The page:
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Breaking vaults: Stealing Lastpass protected secrets


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LastPass is a popular password manager that integrates with browsers through plugins. One of the most interesting features is the fact that the encrypted vault is stored in LastPass' servers but they have no access to the content since the master password never leaves the user's machine. All encryption and decryption happens locally. Password managers are a single point of failure by design and therefore they need to be secure. A tool with the sole purpose of storing all your secrets is a important target for any attacker.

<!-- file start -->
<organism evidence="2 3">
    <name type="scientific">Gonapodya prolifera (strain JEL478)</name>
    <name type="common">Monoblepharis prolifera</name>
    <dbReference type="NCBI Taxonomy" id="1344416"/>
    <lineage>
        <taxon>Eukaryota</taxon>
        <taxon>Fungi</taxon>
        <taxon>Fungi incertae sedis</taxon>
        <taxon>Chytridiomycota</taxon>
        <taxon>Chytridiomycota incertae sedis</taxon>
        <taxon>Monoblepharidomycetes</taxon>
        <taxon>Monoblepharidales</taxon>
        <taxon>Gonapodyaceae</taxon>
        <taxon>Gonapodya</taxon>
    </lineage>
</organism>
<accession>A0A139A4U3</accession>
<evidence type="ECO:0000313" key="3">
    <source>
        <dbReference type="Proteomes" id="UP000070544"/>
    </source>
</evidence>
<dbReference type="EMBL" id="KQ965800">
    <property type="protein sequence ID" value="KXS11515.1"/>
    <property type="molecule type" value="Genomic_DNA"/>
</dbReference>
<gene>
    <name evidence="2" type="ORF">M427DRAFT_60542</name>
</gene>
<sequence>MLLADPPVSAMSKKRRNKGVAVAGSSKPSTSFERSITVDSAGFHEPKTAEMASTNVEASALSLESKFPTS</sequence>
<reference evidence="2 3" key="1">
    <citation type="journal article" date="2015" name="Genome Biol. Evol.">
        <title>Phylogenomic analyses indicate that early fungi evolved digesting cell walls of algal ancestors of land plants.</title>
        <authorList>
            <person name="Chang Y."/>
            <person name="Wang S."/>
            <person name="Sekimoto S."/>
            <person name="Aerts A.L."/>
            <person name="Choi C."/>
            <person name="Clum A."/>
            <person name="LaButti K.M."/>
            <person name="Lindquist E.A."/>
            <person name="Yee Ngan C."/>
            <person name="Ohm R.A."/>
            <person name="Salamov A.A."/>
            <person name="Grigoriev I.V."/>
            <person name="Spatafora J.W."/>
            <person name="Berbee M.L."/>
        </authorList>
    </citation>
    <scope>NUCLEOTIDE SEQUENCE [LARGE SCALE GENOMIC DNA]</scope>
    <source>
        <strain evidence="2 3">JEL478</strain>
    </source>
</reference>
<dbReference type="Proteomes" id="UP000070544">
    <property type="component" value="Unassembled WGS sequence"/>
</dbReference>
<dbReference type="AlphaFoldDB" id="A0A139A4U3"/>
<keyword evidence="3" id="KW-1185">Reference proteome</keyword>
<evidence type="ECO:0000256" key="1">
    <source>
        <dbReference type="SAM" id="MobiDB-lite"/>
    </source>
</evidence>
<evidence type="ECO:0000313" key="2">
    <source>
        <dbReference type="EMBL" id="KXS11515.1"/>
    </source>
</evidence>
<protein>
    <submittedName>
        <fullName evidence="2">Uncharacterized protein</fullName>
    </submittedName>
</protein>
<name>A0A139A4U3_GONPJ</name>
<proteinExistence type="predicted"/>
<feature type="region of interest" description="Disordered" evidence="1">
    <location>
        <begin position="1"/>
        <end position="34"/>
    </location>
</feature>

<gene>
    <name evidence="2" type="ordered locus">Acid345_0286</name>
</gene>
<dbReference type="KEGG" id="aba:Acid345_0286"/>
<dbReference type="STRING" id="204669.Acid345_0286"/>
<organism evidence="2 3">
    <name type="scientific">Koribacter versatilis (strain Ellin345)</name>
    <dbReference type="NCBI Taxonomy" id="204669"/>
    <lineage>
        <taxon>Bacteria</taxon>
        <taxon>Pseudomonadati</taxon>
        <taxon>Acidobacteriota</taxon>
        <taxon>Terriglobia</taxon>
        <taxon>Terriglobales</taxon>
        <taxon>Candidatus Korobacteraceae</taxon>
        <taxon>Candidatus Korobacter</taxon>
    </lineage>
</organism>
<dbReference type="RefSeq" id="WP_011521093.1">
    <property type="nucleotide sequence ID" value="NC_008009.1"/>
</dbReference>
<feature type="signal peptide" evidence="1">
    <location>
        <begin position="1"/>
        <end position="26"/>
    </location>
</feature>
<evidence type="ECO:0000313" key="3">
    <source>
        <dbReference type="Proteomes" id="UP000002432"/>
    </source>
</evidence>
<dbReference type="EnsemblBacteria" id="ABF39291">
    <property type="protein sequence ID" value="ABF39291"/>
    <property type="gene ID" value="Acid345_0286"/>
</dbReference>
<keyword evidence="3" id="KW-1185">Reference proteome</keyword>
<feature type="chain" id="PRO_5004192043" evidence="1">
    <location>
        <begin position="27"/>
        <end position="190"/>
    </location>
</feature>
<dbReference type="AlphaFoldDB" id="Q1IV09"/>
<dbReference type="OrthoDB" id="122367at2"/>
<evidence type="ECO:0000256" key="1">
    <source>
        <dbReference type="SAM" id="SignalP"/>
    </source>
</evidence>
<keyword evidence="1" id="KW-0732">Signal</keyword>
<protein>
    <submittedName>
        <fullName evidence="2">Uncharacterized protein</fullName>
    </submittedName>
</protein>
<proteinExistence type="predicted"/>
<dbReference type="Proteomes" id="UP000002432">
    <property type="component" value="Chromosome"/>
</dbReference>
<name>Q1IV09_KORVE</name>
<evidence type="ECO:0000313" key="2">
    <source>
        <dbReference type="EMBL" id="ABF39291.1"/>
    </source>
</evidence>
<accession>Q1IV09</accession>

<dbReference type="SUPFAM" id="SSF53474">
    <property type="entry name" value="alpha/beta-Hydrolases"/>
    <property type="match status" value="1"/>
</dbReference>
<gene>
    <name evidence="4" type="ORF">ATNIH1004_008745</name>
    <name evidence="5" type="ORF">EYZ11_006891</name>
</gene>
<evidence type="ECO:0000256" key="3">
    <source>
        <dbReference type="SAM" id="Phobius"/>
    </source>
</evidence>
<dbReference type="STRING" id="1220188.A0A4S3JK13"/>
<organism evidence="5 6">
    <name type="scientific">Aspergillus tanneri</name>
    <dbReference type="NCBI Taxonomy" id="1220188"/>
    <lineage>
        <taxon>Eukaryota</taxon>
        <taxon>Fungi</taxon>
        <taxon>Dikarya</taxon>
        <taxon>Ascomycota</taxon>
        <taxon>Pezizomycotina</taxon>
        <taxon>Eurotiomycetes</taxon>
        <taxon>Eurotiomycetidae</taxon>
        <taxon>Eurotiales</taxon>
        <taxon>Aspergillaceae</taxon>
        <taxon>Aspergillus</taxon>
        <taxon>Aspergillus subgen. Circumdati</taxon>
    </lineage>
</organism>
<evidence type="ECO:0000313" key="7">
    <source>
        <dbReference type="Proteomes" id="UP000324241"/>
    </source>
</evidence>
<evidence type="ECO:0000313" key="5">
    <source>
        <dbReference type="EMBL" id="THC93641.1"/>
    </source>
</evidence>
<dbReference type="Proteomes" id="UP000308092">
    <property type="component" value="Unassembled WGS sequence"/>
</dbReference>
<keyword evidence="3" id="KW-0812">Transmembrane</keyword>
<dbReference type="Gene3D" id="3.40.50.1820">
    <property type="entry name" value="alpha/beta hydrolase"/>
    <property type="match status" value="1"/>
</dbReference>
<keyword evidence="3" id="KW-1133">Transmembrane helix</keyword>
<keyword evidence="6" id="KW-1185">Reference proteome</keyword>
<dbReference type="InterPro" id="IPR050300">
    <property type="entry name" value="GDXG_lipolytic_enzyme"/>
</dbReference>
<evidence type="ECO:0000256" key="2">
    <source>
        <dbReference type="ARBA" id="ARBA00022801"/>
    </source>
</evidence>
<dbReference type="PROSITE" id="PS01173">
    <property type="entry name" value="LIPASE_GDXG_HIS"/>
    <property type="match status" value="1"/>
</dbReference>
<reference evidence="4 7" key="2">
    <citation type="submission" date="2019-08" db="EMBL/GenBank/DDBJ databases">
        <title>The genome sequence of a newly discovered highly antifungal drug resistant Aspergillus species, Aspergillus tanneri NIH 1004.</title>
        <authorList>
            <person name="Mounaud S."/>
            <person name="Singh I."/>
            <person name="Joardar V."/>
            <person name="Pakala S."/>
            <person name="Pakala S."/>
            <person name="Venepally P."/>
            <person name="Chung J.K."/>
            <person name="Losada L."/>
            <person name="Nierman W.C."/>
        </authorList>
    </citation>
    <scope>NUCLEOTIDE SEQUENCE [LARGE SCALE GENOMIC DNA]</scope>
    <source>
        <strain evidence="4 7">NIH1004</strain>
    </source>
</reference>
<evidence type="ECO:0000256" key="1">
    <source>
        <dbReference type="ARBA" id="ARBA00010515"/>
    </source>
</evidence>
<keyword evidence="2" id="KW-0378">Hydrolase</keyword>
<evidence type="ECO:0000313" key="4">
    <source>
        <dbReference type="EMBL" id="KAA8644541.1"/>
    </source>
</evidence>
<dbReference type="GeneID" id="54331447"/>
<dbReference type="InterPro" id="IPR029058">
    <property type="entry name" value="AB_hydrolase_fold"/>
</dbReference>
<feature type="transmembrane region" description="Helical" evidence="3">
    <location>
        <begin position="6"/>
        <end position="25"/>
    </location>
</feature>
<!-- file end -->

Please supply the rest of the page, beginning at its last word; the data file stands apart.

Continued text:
The most valuable piece of information is the master password. It is the key to decrypt the data and gain complete access. Research has been done on different attack vectors but the focus is on leaking passwords stored in the vault. This presentation will focus on how it is possible to steal and decrypt the master password. In addition, I will also demonstrate an additional attack vector that results in full access to the vault without the need of the master password. Two different attacks to achieve the same goal, full access to the vault. But given that LastPass supports 2 factor authentication, I will also demonstrate how to bypass it. Last but not least, I will release a Metasploit module that will automate the whole process. Stealing the master password, leaking the encryption key and bypassing 2 factor authentication.